The head of the Drug Enforcement Administration has acknowledged to congressional investigators that her agency provided a supporting role in the ill-fated Operation Fast and Furious run by the group’s counterparts at the ATF.
Michele M. Leonhart, the DEA administrator, said DEA agents primarily helped gather evidence in cases in Phoenix and El Paso, and in the program’s single indictment last January that netted just 20 defendants for illegal gun-trafficking.
The development marks the first time another law enforcement agency has said it also worked on Fast and Furious cases other than the federal Bureau of Alcohol, Tobacco, Firearms and Explosives, which is under two investigations into why it allowed at least 2,000 firearms to be illegally purchased and then lost track of the guns’ whereabouts.
Nearly 200 of the weapons showed up at crime scenes in Mexico, and two semi-automatics were recovered after a U.S. Border Patrol agent was slain south of Tucson.
Leonhart made the acknowledgement in a letter to Rep. Darrell Issa (R-Vista), chairman of the House Committee on Oversight and Government Reform, and Sen. Charles E. Grassley of Iowa, the senior GOP member of the Senate Judiciary Committee. A copy of the letter was obtained Friday by The Times.
Leonhart wrote that her agents in Phoenix and El Paso were “indirectly involved in the ATF operation through DEA-associated activity. “
She added, “the DEA El Paso Division responded to a duty call in March 2010 from ATF for assistance in conducting an ongoing surveillance operation in the El Paso area as part of Operation Fast and Furious.”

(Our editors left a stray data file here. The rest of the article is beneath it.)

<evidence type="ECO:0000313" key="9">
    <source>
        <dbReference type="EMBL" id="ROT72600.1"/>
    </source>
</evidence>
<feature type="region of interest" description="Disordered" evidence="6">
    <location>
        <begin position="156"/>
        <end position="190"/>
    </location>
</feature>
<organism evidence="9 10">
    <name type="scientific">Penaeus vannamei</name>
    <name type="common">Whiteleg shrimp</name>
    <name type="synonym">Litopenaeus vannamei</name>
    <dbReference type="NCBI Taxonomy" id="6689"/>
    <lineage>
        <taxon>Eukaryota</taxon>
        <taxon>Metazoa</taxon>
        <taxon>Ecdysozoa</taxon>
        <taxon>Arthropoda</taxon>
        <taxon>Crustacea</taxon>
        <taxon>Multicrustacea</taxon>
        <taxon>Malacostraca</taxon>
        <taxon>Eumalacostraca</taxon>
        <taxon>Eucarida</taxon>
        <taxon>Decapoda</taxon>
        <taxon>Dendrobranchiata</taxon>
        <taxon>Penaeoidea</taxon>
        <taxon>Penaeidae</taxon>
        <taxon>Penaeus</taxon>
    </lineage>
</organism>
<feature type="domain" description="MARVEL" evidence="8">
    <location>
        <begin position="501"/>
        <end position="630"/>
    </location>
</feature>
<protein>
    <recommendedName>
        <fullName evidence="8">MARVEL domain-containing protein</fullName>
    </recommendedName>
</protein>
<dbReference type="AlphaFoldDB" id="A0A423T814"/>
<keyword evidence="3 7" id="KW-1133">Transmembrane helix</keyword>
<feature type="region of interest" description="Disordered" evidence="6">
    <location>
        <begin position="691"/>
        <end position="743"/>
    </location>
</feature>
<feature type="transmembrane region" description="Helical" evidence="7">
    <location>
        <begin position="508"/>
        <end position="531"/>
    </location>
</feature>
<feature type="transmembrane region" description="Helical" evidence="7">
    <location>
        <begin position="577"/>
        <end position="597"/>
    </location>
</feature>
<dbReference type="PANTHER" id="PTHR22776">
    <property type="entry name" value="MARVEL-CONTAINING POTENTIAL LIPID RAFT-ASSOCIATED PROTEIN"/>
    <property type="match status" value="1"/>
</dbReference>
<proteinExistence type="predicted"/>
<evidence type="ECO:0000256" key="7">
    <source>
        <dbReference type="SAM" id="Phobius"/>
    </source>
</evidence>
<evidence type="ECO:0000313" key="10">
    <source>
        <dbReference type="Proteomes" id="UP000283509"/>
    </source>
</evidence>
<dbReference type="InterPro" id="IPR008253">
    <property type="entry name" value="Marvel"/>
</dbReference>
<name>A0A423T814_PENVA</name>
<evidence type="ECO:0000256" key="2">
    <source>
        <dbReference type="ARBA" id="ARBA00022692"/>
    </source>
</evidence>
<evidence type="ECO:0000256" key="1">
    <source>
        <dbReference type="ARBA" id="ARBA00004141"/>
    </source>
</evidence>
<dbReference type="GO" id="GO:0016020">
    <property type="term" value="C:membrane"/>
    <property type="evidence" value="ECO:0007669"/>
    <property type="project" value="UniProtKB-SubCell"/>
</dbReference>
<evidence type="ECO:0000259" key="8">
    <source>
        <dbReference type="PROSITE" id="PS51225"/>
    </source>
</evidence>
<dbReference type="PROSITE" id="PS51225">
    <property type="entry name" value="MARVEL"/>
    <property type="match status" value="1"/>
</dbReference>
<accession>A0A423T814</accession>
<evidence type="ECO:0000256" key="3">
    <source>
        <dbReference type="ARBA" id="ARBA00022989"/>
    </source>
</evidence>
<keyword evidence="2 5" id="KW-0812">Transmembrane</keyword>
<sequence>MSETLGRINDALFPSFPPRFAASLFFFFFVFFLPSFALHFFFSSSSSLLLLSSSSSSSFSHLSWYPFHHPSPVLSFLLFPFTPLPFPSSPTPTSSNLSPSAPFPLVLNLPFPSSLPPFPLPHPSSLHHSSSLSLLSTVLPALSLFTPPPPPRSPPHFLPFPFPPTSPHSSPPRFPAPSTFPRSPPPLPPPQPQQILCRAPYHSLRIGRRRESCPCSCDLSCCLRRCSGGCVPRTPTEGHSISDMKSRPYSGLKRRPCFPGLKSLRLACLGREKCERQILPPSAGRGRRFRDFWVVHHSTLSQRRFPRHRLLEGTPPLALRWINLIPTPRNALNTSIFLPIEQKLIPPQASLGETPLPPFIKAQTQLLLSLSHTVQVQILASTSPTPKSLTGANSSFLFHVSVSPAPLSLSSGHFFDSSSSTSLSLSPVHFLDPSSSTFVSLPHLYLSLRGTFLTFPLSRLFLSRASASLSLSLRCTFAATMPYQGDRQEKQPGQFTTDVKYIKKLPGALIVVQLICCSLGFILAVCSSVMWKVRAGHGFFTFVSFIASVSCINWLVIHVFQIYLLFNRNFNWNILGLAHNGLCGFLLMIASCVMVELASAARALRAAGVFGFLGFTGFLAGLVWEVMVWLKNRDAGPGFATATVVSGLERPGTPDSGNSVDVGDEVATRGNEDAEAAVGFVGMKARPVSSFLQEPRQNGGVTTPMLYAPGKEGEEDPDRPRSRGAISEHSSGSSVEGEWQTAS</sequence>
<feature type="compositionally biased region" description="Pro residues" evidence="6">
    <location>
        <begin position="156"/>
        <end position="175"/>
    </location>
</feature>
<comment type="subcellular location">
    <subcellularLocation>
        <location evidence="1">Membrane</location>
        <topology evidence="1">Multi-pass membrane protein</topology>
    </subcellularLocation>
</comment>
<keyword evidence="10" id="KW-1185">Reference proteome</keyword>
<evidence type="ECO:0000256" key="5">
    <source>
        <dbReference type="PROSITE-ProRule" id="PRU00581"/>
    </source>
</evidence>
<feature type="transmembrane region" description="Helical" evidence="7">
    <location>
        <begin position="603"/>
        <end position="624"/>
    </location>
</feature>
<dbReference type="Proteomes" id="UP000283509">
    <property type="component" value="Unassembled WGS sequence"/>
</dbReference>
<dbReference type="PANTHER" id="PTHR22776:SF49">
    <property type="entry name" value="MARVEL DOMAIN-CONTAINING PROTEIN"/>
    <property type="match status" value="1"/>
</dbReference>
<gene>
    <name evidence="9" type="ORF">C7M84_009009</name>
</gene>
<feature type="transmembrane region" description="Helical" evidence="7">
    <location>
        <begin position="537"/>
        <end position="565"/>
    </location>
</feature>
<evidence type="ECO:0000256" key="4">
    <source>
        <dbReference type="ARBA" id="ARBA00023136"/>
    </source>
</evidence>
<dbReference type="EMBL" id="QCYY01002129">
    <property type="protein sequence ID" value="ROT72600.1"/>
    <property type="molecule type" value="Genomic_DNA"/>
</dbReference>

But she said her agents in Phoenix “had the most notable associated investigative activity, though DEA personnel had no decision-making role in any ATF operations.” That included helping obtain phone numbers and addresses, issuing subpoenas for information on the phone subscribers, and paying linguist costs of $128,000 to help translate intercepted calls.
Her agency further helped in the “round up phase of the case with the execution of search warrants, participated in debriefing some of the 20 gun-smuggling defendants who were arrested in the Phoenix area, and attending the Jan. 25 press conference announcing those arrests.
Dawn Dearden, a DEA spokeswoman in Washington, declined to comment further Friday on the DEA’s role in Fast and Furious. “The letter stands on its own,” she said. “We’re still in a fact-finding mode, so there’s not much more we can say.”